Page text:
Sensing viruses by exploring their electrical properties
Our living sphere is exposed to a wide range of pathogenic viruses—some known and others of novel origin.
Currently, there is no method to continuously monitor the environment for viruses in general, and needless to say, a procedure for the rapid and sensitive identification of a wide variety of viruses for infectious diseases. Traditional approaches based on PCR and immunoassay only enable the detection of known viruses.
Now, Ryuji Hatsuki and colleagues at have developed a simple sensing methodology that can potentially detect any virus between the spacing of two electrodes with an intervening several hundreds nanometer-sized gap by measurement of electrical properties of viruses known as impedance spectroscopy.
The sensing device was fabricated on a quartz substrate patterned with two measurement electrodes of thin film of gold (250 nm thick) deposited on titanium (1 nm thick); a polydimethylsiloxane (PDMS) sheet forming the measurement chamber wall; and a glass plate as the chamber lid.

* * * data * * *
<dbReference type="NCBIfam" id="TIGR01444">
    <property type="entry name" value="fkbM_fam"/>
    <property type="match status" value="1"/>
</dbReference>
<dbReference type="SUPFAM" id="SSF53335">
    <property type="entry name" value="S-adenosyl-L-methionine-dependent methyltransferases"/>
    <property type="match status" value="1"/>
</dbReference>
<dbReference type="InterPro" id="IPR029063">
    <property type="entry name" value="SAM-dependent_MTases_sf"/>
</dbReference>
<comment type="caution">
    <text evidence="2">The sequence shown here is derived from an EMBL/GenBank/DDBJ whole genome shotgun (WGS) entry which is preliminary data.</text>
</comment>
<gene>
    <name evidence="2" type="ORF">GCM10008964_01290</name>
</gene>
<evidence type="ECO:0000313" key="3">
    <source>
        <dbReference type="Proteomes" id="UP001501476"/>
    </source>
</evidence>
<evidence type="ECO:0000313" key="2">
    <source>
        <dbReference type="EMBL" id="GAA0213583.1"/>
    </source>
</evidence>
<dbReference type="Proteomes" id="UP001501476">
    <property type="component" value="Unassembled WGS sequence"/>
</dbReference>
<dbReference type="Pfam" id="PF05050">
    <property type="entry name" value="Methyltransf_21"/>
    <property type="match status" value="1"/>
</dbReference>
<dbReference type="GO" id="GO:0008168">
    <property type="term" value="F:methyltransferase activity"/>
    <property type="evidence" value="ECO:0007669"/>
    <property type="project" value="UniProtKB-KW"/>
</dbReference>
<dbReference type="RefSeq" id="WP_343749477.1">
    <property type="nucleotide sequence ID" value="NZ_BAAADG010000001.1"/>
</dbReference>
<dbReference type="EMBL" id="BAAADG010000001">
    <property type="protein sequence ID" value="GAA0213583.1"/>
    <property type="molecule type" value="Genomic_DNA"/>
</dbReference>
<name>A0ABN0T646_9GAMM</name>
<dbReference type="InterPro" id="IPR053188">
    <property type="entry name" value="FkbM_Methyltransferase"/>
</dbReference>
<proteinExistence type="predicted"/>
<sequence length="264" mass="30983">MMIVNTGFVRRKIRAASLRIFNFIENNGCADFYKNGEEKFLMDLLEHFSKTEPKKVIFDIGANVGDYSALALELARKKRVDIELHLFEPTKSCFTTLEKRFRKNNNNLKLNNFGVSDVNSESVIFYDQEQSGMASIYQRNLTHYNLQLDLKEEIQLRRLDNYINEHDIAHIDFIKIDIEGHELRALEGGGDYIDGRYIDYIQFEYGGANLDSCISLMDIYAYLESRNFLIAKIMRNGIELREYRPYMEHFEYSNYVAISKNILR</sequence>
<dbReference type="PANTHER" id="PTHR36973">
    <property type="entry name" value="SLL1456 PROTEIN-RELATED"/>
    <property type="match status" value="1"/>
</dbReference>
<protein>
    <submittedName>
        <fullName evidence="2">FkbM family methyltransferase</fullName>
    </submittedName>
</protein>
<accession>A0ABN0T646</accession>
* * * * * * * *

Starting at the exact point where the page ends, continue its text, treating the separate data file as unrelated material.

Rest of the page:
The researchers discovered that the impedance of three kinds of virus solutions—differing in shape and size—responded differently depending both on the kind of virus and its concentration.
Although further studies are required, the proposed method may achieve a sensitivity comparable to that of more traditional, but less versatile continuous virus detection methods, to monitor a wide range of environments for untroubled living conditions.
More information: Ryuji Hatsuki et al. Nonlinear electrical impedance spectroscopy of viruses using very high electric fields created by nanogap electrodes, Frontiers in Microbiology (2015). DOI: 10.3389/fmicb.2015.00940
Provided by Tokyo Institute of Technology